General Court: No Unlawful Conduct by OLAF vis-à-vis Former European Commissioner
10 September 2019 (updated 1 month, 4 weeks ago)
2018-Max_Planck_Herr_Wahl_1355_black white_Zuschnitt.jpg Thomas Wahl
Published in printed Issue 2/2019 pp 87 – 88

On 6 June 2019, the General Court dismissed the action brought by former Maltese European Commissioner John Dalli in which he claimed compensation for non-material damage caused to him by alleged unlawful conduct against him by OLAF and the Commission (case T-399/17).

OLAF opened investigations against Dalli in 2012, alleging him of being involved in an attempt of bribery. Dalli was appointed European Commissioner in 2010 for the portfolio health and consumer protection. It was claimed that Dalli knew about the behaviour of a Maltese entrepreneur who sought to obtain pecuniary advantage from a Swedish tobacco company in return for a more lenient legislative proposal on tobacco products by Dalli’s department. The final OLAF report prompted José Manuel Barroso, President of the Commission at that time, to urge Mr. Dalli to resign from office.

In 2015, the General Court dismissed Dalli’s first action in which he sought annulment of the “oral decision of 16 October 2012 of termination of his office” and compensation for damage suffered from that decision (case T-562/12). Dalli addressed the General Court again in 2017 and applied that the Commission be ordered to compensate for the damage, in particular the non-material damage, estimated (on a provisional basis) at €1,000,000.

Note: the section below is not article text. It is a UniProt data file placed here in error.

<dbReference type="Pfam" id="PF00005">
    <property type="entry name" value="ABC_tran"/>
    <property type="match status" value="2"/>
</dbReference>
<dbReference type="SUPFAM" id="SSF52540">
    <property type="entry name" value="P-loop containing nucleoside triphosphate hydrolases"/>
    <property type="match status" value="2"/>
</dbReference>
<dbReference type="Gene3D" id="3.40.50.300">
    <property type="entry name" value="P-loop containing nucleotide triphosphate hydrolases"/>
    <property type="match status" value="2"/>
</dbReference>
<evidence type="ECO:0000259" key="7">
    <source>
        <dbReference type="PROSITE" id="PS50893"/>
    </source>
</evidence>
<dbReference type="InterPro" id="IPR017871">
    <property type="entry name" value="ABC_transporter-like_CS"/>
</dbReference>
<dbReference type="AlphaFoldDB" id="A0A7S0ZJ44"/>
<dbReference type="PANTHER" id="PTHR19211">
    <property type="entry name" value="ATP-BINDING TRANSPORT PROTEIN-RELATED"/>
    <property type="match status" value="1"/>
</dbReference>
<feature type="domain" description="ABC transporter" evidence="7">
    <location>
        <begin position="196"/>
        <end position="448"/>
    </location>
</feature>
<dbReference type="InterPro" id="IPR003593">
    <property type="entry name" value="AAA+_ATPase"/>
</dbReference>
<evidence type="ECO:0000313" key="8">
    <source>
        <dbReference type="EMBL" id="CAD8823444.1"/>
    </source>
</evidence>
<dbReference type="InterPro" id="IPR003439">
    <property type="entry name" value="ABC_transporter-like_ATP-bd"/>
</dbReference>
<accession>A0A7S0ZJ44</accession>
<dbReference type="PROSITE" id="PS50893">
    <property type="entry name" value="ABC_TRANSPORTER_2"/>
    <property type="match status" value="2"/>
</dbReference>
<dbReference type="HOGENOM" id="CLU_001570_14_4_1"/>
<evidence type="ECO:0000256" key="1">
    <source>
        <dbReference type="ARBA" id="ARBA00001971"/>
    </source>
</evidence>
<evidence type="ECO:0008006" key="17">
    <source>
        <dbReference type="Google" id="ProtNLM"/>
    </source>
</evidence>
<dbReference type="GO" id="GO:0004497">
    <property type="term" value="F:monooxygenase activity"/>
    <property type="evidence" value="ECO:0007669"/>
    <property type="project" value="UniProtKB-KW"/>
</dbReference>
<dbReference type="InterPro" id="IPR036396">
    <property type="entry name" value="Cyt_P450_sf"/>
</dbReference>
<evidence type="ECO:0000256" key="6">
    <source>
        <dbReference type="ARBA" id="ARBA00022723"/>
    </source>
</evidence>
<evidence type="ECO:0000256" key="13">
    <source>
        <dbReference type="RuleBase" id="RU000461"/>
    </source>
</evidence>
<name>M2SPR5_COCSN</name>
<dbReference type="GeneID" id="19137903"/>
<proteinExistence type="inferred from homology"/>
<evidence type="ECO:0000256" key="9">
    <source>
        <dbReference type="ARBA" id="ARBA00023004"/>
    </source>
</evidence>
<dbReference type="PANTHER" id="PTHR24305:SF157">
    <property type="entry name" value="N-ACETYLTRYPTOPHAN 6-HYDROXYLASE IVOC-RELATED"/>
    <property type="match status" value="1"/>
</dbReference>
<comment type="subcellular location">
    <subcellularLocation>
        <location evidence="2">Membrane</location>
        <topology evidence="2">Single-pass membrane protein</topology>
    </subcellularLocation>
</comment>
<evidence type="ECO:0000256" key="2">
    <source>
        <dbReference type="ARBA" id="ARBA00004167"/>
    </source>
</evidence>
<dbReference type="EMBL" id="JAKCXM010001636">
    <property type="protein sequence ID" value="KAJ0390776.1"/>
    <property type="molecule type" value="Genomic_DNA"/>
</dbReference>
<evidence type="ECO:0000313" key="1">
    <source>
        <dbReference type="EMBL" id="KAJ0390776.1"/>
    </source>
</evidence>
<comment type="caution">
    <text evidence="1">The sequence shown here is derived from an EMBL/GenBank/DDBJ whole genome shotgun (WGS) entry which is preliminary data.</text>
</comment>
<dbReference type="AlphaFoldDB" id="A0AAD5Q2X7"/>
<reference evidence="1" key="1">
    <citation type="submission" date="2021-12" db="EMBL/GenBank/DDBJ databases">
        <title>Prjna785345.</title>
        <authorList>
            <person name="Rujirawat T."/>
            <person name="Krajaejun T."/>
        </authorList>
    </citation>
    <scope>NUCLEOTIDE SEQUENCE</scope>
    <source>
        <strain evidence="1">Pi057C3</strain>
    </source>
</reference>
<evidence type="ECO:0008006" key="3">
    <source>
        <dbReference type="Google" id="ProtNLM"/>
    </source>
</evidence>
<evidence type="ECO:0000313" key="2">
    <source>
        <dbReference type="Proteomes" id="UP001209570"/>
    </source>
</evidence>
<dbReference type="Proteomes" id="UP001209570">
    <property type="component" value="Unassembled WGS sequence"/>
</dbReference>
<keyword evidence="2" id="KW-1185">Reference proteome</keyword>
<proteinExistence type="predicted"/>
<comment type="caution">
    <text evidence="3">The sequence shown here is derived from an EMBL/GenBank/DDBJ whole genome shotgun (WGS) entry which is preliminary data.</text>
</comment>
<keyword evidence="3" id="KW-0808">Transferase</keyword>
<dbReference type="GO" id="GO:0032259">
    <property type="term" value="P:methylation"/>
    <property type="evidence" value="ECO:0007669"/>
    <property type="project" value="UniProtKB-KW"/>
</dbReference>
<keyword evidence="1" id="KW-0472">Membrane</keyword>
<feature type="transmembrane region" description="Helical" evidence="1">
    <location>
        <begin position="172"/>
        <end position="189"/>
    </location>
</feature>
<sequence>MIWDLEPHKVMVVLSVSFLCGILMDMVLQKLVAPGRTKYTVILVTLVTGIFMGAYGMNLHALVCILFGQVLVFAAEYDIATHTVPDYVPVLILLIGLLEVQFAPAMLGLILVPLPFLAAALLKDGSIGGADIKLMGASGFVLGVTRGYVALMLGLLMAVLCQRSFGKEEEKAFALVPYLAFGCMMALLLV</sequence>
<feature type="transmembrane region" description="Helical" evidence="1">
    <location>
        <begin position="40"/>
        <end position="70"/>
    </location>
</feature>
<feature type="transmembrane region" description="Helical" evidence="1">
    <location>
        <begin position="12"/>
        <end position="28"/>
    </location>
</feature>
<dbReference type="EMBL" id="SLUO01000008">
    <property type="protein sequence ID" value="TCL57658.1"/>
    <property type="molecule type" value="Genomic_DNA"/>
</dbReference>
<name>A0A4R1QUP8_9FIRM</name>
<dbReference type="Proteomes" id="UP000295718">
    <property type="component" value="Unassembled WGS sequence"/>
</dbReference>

The Court first rejected the argumentation by the Commission that the present action of 2017 is inadmissible as the matter is res judicata following the judgment of 2015. The Court held that the present action has a different cause of action. Whereas the first action related to the decision of the President of the Commission terminating the office of the applicant, the new action mainly related to OLAF’s wrongful conduct, which had not actually and necessarily been settled by the first judgment.

As regards the substance of the case, the Court, however, did not find any unlawful conduct on the part of OLAF and the Commission. The Court emphasised that non-contractual liability of the European Union can only be established if the following conditions are fulfilled:

  • The unlawfulness of the conduct of which the institutions are accused;
  • The fact of damage; and
  • The existence of a causal link between that conduct and the damage complained of.

According to case law, the first condition – unlawfulness of the conduct of the institutions – requires a sufficiently serious breach of a rule of law intended to confer rights on individuals to be established. The breach must be one that implies that the institution concerned manifestly and gravely disregarded the limits set on its discretion.

In this context, the Court rejected each of the seven complaints put forward by Mr Dalli concerning the unlawfulness of OLAF’s conduct. Those complaints, inter alia, concerned the following:

  • Unlawfulness of the decision to open an investigation;
  • Flaws in the characterisation of the investigation and its unlawful extension;
  • Breach of the principles governing the gathering of evidence and distortion and falsification of the evidence;
  • Infringement of the rights of the defence, of the principle of presumption of innocence, and of the right to the protection of personal data.

The Court also dismissed two complaints claiming unlawful conduct by the Commission. They concerned:

  • Violation of the principle of sound administration and of the duty to behave in a loyal, impartial, and objective manner and to respect the principle of independence;
  • Violation of OLAF’s independence.

By way of a complementary remark, the Court ultimately held that the applicant did not establish the existence of a sufficiently direct causal link between the conduct complained of and the damage alleged, or even the existence of the latter. Therefore, the third condition of non-contractual liability was not fulfilled either.

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